We Take Another Hit Part IV
As Disinformation Campaign Hits Fever Pitch, GOA refutes efforts to downplay damage caused by recent gun bans
(Friday, November 1, 1996) — Some advocates, both in Congress and in the Second Amendment community, have attempted to dismiss the tragic sweeping importance of new federal legislation to create expansive “gun free zones” around every American school. Regarding this sweeping ban, some have claimed that “its effect on gun owners will be minimal” and that in most cases, the new law will “have little effect.”
Of course, the anti-gun zealots did not work frantically to pass this gun ban merely because they felt it would have a minimal effect. And EVEN IF the impact of this new law was minimal, gun owners should be outraged by ANY law restricting their rights. The Second Amendment states that the “right to keep and bear arms shall NOT BE INFRINGED.” Those words do not leave us any room for making compromises.
Thus, we need to hold those legislators accountable who voted for the “gun free zones” and the domestic gun ban. It is GOA’s assessment that these two gun bans are just as bad — if not worse — than the Brady Act and semi-auto ban. You can get GOA’s full response to those who are apologizing for the gun free zones here in our Fact Sheets section. Listed below are some excerpts:
Myth: The “gun free zones” ban is not a sweeping piece of legislation
The “gun free school zone” legislation would create a virtual 1/2 mile wide “gun free” circle around every American school (or a 1,000 foot zone going in any one direction from any school) — a zone which could possibly include home schools. Anyone carrying a gun within this “gun free zone” would be subject to five years in prison, unless he or she has fulfilled one of the government-ordained exceptions to the law — these exemptions treating our liberties more as privileges, rather than rights. (More on this below.)
Myth: The “effect on gun owners will be minimal” — after all, isn’t this the same law as was passed in 1990?
When the first disastrous “gun free zones” provision was passed in 1990, it was almost immediately challenged. The effective date was January 27, 1991. By the first months of 1992, the events triggering the Lopez case, which ultimately overturned the law in the Supreme Court, had transpired. Aggressive enforcement was held in abeyance while the constitutionality of this language wound its way through the courts. In this sense, this law was little different from other gun bans in which enforcement was gradually tightened until the full repressive impact of the legislation had been eased into place.
Myth: Most states have comparable laws to the new “gun free zones” ban at the federal level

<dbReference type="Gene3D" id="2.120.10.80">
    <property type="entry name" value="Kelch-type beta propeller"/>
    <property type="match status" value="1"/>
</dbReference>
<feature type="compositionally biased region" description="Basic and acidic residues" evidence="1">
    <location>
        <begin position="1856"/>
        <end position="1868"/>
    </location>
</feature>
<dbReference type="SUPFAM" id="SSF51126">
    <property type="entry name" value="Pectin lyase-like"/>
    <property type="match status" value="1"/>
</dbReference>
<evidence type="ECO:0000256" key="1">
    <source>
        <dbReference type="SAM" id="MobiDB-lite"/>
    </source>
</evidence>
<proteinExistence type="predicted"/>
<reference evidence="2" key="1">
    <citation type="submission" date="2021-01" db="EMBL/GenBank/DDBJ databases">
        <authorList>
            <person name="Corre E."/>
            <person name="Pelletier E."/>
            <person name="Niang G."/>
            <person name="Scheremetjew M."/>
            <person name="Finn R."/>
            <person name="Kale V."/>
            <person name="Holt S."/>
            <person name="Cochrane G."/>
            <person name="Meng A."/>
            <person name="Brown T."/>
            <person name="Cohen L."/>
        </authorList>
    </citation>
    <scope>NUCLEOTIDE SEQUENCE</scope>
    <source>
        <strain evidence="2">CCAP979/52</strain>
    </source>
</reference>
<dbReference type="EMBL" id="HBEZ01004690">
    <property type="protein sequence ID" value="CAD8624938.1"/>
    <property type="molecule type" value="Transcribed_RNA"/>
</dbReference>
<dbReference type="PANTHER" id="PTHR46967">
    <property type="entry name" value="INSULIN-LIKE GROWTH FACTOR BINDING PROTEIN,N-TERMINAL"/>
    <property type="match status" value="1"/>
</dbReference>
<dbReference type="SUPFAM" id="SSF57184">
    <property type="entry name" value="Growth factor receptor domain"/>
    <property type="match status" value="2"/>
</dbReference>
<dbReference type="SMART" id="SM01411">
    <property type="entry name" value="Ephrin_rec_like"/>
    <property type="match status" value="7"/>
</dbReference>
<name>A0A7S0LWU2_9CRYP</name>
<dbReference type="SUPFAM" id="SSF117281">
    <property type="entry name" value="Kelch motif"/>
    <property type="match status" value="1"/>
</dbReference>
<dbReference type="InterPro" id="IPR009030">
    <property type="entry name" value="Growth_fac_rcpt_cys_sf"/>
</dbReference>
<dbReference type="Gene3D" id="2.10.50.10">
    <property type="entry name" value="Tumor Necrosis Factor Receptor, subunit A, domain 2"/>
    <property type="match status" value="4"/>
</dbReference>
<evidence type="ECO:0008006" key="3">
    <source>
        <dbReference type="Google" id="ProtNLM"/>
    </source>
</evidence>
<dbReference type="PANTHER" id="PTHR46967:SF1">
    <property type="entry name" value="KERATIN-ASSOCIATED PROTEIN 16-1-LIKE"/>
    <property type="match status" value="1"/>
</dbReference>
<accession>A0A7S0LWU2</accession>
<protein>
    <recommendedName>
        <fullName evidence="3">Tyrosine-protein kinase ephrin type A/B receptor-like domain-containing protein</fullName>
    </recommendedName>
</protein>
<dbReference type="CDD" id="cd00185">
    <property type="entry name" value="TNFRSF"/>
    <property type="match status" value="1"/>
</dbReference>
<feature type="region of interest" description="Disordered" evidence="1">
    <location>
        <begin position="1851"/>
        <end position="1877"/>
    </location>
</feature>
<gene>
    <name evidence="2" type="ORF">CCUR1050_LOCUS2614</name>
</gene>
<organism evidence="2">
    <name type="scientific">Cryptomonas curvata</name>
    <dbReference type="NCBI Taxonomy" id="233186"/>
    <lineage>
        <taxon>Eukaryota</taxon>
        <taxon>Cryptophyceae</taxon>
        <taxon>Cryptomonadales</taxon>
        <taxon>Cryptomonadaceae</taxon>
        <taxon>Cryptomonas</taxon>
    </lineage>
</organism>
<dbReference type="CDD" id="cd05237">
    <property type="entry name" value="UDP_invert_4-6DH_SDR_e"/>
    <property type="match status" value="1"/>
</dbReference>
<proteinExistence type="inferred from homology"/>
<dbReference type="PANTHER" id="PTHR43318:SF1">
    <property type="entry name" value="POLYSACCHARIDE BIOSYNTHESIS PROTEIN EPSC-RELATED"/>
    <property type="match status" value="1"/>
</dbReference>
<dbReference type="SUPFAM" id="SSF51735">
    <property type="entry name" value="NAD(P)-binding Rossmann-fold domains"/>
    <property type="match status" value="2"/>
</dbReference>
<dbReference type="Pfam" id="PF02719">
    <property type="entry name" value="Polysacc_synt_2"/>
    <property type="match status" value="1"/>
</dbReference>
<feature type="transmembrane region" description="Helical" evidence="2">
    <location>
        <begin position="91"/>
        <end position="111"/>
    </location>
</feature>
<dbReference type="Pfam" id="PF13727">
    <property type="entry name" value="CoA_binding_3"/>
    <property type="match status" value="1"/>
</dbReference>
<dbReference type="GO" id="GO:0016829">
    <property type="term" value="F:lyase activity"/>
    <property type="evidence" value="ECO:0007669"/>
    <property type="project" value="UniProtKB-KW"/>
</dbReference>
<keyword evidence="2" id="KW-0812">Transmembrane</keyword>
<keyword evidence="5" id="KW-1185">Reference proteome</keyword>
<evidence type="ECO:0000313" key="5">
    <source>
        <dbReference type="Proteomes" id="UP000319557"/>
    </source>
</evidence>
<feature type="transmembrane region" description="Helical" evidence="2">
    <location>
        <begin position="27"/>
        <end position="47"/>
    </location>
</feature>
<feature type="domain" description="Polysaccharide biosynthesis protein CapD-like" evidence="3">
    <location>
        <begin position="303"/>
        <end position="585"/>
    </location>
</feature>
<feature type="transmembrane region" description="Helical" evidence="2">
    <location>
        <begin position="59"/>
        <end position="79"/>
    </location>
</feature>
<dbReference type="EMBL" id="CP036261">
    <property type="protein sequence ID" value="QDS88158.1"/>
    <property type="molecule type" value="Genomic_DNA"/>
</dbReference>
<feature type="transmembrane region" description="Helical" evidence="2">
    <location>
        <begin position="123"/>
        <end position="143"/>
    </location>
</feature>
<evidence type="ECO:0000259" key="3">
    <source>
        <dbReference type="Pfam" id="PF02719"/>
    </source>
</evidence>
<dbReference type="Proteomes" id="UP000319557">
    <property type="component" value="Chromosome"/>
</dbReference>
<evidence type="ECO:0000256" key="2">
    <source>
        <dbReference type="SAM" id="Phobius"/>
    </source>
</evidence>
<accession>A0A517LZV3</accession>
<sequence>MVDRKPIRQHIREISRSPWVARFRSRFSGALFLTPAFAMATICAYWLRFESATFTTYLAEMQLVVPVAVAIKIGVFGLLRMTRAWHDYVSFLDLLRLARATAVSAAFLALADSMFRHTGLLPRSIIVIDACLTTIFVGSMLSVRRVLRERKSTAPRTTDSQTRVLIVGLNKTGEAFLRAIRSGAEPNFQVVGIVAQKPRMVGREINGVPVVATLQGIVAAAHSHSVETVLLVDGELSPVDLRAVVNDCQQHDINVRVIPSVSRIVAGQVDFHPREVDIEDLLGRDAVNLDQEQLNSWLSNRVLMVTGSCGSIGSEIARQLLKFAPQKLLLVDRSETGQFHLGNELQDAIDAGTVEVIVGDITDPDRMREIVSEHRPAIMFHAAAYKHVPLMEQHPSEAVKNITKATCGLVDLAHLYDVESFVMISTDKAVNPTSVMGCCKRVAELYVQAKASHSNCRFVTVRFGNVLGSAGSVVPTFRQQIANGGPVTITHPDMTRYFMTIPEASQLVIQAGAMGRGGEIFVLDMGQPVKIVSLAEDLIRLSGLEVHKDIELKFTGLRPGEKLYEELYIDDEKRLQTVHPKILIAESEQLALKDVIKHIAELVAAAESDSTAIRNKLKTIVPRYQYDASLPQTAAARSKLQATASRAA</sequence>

Wrong. Many states have laws which, on their face, are much narrower than the federal law and do not create mammoth “gun-free zones.” For instance, Indiana and Minnesota prohibit carrying a gun on “school property.” States like Arizona, Colorado, New York and Virginia — to name just a few — all prohibit guns within “school grounds” or “school buildings” or at “school functions.” The fact that the expansive federal law is putting pressure on states to enact equally repressive measures at the state level is a recent development which represents perhaps the most dangerous aspect of the new law.
Aside from that, while a few states, such as New York and Massachusetts, have specialized in firearms repression, most have been considerably less abusive than BATF in interpreting and enforcing anti-gun statutes, even when those statutes may be overbroad. Even if the only impact of this legislation were its massive expansion of BATF authority, this would be a very bad law.
And finally, as already mentioned above, anti-gun zealots did not work frantically to pass this piece of legislation merely because they felt it was redundant of state legislation currently on the books.
Myth: There are significant exemptions to the “gun free zones” ban
* THE BOGUS “HUNTER EXEMPTION”: The so-called “hunter exemption” applies only when the school authorities specifically give permission for a hunter to cross their property — and then only when the gun is unloaded. Assuming that a hunter on the way to a hunting trip would have to cross fifty school zones, that hunter would have to check with all fifty schools — or risk being a felon if he did not qualify under another exemption.
* THE “PRIVATE PROPERTY” TRAP: While it is true that a person living within a school zone would not automatically have to relinquish his guns, it would be UNLAWFUL for him TO CARRY HIS GUN TO HIS CAR PARKED ON THE STREET OUTSIDE HIS HOUSE. (See GOA’s Web page for analysis of other exemptions.)